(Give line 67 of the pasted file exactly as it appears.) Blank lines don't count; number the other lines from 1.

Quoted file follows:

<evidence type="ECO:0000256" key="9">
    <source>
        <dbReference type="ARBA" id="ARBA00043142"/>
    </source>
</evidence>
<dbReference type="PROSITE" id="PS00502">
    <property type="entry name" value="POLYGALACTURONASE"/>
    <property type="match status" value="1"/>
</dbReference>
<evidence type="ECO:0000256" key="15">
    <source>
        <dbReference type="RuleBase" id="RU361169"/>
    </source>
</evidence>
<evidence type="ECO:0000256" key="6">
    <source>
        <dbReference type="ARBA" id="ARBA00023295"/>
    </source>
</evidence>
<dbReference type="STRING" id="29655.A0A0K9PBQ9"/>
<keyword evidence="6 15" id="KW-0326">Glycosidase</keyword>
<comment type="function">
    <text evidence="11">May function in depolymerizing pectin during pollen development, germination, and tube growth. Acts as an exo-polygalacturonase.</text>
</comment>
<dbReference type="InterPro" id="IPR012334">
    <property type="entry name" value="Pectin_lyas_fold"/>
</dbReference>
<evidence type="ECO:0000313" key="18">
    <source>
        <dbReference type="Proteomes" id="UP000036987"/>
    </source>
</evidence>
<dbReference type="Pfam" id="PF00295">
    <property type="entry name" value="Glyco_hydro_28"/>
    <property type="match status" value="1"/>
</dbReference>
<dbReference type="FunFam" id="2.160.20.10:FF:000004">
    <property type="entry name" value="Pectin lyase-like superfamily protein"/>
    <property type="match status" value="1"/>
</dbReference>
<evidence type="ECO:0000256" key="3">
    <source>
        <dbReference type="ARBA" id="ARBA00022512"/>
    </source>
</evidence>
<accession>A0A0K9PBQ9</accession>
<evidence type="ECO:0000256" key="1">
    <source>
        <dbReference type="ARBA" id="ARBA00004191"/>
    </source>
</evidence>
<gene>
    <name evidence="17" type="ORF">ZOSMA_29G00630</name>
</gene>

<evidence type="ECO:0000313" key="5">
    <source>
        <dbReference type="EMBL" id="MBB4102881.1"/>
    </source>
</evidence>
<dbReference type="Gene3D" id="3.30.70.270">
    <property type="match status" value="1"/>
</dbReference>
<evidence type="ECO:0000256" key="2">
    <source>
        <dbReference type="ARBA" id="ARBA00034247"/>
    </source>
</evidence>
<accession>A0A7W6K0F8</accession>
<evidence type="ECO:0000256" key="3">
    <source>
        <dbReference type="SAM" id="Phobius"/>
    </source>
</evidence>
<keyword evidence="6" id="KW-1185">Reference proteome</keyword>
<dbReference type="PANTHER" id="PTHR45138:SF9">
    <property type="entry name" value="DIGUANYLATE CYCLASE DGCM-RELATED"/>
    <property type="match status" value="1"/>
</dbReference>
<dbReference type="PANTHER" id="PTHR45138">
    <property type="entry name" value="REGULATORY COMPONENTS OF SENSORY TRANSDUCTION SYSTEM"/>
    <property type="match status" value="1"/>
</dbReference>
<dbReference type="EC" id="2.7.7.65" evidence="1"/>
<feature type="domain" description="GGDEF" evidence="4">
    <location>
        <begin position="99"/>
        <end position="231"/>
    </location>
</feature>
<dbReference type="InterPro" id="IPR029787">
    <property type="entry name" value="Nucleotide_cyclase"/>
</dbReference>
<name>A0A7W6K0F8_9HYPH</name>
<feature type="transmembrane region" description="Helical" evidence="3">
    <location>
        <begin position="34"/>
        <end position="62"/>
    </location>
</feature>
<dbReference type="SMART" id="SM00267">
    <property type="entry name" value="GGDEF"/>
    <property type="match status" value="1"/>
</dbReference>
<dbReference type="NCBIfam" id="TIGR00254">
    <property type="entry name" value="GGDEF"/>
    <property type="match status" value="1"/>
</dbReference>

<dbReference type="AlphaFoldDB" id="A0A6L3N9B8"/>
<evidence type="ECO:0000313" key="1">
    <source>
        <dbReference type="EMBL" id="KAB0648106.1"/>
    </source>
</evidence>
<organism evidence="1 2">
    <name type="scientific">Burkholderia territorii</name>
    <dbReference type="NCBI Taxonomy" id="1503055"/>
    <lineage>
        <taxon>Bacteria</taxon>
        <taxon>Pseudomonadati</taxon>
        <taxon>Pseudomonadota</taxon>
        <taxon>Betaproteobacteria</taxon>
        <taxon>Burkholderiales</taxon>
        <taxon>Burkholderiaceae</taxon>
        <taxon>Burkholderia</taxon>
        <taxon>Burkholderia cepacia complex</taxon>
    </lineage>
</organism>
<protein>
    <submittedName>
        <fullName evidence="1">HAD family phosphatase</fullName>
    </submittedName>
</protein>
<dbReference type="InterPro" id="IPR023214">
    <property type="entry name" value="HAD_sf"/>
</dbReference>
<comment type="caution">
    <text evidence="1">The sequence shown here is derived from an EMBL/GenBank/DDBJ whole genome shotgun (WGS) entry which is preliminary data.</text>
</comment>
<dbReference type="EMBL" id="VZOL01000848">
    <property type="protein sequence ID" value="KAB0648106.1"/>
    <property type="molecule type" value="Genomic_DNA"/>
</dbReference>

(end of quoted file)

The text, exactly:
</evidence>